How to ph test soil

When growing organically in soil with either a super soil or living soil technique it is extremely important to keep your soil ph at the right levels so that the microorganisms can thrive and break down the nutrients in the soil for optimal plant growth. The range for organic soil should be between 6.2 and 6.8 slightly acidic almost neutral. I try to shoot for the sweet spot in the middle at 6.5.

This then begs the question, how do I test my soil?

There are a few methods to test this varying in accuracy.

  1. The basic alkalinity/acidity test. This will just tell you if your soil is alkaline, acidic, or neutral. First take two samples of your soil of the same amount and place in sperate containers. Make a small hole in the center in both using your finger and then put in just enough distilled water to fill the small hole. After adding the water sprinkle some baking soda in one container right into the hole. If it fizzes the soil is too acidic. If nothing happens the soil is alkaline or close to neutral. In the second container poor a small amount of white distilled vinegar in the hole you created. If it fizzes the soil is too alkaline. If nothing happens the soil is close to neutral or acidic. Compare both tests. If nothing happened in either test then your soil is close to neutral. This basic test does not give you an accurate ph but it can tell you if your soil is beyond healthy ranges of acidity or alkalinity.

  2. The slurry test. This one requires a ph pen/meter for water or a ph strip. You mix a ratio of 1 part soil to 1 or 1.5 parts distilled water in a container. Mix it, stir it, or put a top on and shake it then let it settle. This works best if you mix it a few times. Wait 15 minutes or so after the last mix for everything to settle and then use your pen or ph strip. The reading you get should give you an approximate ph of the soil you are using. This is more accurate than the basic test but it isn’t precise.

  3. Use a soil ph meter. These are usually more expensive than a ph pen/meter for water but they are the most accurate you can get at home outside of having your soil lab tested. To use you need to first moisten your soil down to the point you will be testing. Just enough so the soil feels moist but not wet or water logged. Then you insert your meter and leave it for the recommended time from the manufacturer. Some nice digital meters will give you an instant reading, some can take a few minutes. Once the required time has elapsed check the reading on your meter. This should give you a fairly accurate reading of your soil’s ph.

Hope this information helps some of you guys. Happy growing. :v::metal::call_me_hand:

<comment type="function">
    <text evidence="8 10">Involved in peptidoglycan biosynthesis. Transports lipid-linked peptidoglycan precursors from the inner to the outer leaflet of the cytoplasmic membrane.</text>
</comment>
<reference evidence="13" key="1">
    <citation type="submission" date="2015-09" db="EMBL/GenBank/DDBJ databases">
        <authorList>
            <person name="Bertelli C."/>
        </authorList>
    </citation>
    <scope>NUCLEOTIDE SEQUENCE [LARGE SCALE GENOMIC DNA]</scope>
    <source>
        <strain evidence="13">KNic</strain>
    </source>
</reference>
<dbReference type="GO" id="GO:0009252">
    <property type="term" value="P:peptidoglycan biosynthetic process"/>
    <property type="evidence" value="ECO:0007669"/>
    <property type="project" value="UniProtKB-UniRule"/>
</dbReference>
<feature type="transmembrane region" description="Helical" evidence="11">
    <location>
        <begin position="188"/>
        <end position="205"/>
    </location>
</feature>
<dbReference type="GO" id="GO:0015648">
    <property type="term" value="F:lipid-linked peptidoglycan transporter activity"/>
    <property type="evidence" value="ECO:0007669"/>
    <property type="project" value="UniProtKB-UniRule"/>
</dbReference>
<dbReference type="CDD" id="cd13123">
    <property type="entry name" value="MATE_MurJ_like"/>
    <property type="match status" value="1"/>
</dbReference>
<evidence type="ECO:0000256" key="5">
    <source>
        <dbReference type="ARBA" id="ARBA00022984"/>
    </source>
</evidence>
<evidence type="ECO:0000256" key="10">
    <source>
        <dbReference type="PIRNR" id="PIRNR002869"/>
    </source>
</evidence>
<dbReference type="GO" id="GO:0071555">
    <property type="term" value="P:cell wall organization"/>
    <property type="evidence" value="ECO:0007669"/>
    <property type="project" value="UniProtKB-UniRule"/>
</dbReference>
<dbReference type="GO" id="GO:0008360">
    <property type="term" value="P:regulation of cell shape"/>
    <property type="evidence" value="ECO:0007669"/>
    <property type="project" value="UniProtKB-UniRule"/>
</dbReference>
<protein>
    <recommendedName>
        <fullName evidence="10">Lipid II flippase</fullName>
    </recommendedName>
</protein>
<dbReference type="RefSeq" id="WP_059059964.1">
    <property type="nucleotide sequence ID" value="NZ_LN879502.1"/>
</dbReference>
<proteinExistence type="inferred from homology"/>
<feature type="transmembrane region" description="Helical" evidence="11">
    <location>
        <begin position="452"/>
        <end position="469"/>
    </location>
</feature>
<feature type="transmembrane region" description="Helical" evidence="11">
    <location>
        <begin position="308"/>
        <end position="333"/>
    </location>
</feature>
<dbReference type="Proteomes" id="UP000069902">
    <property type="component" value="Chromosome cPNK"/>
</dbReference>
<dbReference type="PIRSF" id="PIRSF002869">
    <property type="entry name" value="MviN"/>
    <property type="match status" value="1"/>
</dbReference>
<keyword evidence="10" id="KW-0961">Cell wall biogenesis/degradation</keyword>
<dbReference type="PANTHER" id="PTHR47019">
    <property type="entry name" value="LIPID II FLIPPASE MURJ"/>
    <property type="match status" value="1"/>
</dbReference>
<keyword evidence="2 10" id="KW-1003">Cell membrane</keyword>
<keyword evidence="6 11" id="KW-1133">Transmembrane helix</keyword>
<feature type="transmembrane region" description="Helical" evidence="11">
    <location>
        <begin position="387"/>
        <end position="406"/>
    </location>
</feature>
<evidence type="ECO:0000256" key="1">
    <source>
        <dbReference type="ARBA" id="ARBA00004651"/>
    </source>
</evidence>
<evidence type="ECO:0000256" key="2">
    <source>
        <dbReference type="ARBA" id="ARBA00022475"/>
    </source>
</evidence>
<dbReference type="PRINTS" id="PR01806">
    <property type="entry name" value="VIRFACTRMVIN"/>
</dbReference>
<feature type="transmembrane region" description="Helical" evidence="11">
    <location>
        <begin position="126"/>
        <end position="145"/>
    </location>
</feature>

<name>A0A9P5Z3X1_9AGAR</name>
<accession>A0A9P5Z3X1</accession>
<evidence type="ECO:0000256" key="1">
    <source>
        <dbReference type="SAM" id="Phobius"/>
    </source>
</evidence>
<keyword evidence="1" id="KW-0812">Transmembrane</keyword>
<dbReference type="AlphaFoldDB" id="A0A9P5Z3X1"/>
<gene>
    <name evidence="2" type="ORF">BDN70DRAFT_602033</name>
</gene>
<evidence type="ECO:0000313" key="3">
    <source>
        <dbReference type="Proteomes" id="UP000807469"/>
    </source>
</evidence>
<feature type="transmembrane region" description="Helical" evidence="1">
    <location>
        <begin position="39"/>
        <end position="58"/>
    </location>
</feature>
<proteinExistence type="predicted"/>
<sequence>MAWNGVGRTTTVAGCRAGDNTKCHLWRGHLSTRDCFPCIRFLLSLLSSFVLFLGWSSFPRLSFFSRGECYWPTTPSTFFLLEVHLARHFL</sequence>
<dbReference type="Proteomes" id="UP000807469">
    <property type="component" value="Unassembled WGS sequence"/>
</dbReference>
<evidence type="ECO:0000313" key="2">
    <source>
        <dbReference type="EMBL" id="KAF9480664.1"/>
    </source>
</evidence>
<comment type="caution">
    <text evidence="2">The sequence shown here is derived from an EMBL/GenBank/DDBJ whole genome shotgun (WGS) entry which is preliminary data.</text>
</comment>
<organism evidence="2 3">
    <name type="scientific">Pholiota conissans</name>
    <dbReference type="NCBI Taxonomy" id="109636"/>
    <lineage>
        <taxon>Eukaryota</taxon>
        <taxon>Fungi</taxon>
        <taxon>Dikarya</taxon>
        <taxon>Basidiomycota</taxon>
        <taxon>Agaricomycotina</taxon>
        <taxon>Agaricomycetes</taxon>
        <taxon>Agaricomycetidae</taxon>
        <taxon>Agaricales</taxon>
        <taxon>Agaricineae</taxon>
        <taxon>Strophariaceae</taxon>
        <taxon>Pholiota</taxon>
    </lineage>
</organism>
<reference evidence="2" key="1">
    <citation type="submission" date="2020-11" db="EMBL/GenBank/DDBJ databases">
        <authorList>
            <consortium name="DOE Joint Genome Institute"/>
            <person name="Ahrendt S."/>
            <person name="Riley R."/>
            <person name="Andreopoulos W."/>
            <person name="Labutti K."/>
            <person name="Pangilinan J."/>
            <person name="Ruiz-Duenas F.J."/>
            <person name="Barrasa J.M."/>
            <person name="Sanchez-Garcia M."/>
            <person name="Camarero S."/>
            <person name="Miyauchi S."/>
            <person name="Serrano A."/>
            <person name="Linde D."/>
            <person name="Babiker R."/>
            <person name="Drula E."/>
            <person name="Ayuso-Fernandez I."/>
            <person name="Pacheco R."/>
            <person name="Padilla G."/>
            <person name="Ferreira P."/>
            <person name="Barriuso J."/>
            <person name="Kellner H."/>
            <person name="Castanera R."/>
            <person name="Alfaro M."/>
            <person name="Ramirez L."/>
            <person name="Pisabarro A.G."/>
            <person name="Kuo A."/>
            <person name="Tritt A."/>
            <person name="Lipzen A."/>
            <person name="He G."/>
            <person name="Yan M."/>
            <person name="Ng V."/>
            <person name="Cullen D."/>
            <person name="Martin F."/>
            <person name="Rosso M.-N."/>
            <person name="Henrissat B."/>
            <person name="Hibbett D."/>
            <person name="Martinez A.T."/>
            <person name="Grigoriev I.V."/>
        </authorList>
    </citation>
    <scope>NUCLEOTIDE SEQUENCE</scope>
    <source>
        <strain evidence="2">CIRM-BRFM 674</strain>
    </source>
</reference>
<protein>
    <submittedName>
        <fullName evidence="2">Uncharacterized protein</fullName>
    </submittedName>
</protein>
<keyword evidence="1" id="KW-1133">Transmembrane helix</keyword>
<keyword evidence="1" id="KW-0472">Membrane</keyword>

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Great pointers for those new to the PH game @MDBuds. Knowing the PH of your soil and water/food is critical, and frequently over looked. I keep several methods of testing on hand reagents, strips and a good digital meter that is calibrated regularly.

I consider my PH meter one of my most valuable tools for growing. Just a small change can cause major effects in plants.

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@Rye I keep all of these things on hand myself. I just purchased a nice digital soil tester that measures ph, temperature, and even nutrients for less than $30. It even auto adjusts for temperature variables for ph and nutrient readings. It also has a digital library of recommended ph and nutrients for a variety of species so it’s incredibly useful for your regular gardening or monitoring your companion plants as well. I was ultimately happy that my old analog meter died in the end. :joy:

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What brand is that? Do you have a link or pic of it. Always introduce in new toys.

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@Rye here’s the link. It has mixed reviews on quality but the way they worded their reviews made it seem like they didn’t follow instructions. Some guys on there saying it was trash literally put a soil meter in liquids and then blamed the company for it being a broken piece of garbage. Dude, it’s a SOIL meter. :joy:

I’m definitely hoping it holds up as it’s supposed to if directions are followed and it’s only used in soil.

https://www.amazon.com/dp/B007Z0LTH6/ref=cm_sw_r_cp_apa_i_C0vwFb6J9ND5E

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Funny how well things work when you follow directions.

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Great info this will be my first time performimg thing ph testing. Hope for better results.

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I’ve always used the method of placing a small amount of soil in distilled water and then testing the water with a digital meter.

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Update on that ph meter I bought. It works pretty good for fine compost and loam but if you have a lot of forest debris in your soil it doesn’t give a very accurate reading. It’s great for normal potting soil and for normal garden beds but anything with a lot of mulch mixed in affects the reading.

Looks like I have to stick with my slurry test until I can find a meter that works with all that wood I have in my soil. :joy:

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Good to know thanks guys

My leaves are turning yellow with some brown spots leading me to think it’s a PH problem, time to buy a meter, what do u think?

@rt447x I’d buy a meter or reagent test kit. I always test my soil ph first if there is a nutrient deficiency or surplus just to rule out a ph issue before I start adjusting nutrients.

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